The index measures price changes from a designated reference date; for most of the CPI-U the reference base is 1982-84 equals 100. An increase of 7 percent from the reference base, for example, is shown as 107.000. Alternatively, that relationship can also be expressed as the price of a base period market basket of goods and services rising from $100 to $107. For further details see the CPI home page on the internet at www.bls.gov/cpi and the CPI section of the BLS Handbook of Methods available on the internet at www.bls.gov/opub/hom/cpi/.
In calculating the index, price changes for the various items in each location are averaged together with weights that represent their importance in the spending of the appropriate population group. Local data are then combined to obtain a U.S. city average. Because the sample size of a local area is smaller, the local area index is subject to substantially more sampling and other measurement error than the national index. In addition, local indexes are not adjusted for seasonal influences. As a result, local area indexes show greater volatility than the national index, although their long-term trends are quite similar. NOTE: Area indexes do not measure differences in the level of prices between cities; they only measure the average change in prices for each area since the base period.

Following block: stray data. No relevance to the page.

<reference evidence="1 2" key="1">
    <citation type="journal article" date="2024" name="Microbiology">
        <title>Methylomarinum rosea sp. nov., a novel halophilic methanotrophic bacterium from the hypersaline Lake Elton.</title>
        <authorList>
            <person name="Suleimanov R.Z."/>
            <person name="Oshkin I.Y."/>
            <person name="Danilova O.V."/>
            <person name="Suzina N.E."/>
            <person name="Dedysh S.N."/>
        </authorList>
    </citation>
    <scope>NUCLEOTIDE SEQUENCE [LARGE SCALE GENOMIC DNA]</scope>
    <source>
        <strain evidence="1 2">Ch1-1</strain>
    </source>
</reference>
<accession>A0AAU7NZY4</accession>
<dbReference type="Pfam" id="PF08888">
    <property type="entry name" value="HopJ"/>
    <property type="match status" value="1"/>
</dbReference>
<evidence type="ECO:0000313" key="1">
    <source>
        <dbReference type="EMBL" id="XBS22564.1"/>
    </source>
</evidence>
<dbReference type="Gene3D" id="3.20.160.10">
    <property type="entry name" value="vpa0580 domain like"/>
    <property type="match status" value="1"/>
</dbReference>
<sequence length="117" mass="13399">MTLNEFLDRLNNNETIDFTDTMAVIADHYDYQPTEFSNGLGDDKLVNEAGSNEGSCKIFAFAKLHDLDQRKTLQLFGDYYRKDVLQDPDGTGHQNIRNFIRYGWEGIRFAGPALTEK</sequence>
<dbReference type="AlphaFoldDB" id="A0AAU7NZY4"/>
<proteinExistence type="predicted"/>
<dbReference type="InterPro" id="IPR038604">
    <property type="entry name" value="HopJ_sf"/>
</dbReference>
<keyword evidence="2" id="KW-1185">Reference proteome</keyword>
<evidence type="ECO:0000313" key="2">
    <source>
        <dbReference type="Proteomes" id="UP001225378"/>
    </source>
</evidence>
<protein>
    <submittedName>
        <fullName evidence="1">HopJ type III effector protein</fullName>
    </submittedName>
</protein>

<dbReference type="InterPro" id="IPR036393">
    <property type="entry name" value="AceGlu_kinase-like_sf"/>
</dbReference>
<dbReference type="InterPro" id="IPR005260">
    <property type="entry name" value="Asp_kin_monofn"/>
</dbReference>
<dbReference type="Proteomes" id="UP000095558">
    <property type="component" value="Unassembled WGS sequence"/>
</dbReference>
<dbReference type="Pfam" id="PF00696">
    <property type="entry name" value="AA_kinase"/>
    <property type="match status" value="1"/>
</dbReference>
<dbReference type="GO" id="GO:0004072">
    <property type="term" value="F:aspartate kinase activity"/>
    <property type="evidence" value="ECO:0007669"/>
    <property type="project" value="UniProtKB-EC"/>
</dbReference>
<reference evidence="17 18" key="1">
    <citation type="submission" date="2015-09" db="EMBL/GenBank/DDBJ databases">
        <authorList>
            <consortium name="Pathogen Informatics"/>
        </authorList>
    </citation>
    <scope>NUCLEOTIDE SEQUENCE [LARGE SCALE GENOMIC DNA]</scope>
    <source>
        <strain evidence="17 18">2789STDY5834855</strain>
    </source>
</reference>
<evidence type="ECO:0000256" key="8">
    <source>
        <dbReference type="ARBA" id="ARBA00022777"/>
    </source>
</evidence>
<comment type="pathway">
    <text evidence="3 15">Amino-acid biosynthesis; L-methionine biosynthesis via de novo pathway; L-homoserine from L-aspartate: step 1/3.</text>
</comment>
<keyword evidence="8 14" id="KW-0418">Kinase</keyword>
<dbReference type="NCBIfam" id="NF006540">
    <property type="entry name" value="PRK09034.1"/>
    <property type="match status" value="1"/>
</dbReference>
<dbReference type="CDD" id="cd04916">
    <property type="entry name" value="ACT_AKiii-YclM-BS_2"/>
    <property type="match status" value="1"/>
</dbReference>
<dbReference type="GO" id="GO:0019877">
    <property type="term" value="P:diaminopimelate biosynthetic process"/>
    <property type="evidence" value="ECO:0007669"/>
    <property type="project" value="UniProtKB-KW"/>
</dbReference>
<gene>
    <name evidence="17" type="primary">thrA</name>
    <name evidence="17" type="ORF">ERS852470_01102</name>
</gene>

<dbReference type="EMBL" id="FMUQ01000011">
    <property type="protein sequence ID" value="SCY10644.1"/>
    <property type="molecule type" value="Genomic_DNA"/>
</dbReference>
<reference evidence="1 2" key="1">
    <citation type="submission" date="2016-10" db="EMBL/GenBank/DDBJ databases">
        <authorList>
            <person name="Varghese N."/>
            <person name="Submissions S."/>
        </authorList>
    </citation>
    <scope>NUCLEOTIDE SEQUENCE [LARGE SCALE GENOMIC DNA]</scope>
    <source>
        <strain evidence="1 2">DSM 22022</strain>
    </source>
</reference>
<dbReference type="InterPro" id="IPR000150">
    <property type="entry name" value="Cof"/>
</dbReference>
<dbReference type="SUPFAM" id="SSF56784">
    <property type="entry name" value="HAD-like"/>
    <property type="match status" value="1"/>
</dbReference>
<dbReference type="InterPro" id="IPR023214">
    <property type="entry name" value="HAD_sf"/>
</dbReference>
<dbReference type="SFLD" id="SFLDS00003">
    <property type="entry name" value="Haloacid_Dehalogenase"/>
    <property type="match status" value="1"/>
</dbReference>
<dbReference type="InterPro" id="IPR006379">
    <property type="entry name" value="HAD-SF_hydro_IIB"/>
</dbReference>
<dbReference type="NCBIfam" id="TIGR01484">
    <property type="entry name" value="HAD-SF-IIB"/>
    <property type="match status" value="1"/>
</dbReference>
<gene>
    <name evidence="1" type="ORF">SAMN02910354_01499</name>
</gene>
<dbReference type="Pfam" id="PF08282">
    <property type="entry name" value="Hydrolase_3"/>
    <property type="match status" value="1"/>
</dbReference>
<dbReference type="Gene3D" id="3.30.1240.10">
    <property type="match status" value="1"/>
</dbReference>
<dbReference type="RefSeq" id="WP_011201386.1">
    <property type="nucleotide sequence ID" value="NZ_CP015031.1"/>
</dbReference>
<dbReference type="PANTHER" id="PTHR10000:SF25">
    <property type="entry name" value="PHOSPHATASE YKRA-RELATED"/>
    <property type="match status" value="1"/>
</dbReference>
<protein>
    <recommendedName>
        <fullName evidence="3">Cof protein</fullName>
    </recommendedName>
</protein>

The St. Louis, MO-IL, area covered in this release includes Bond, Calhoun, Clinton, Jersey, Macoupin, Madison, Monroe, and St. Clair counties in Illinois; and Franklin, Jefferson, Lincoln, St. Charles, St. Louis, and Warren counties and St. Louis City in Missouri.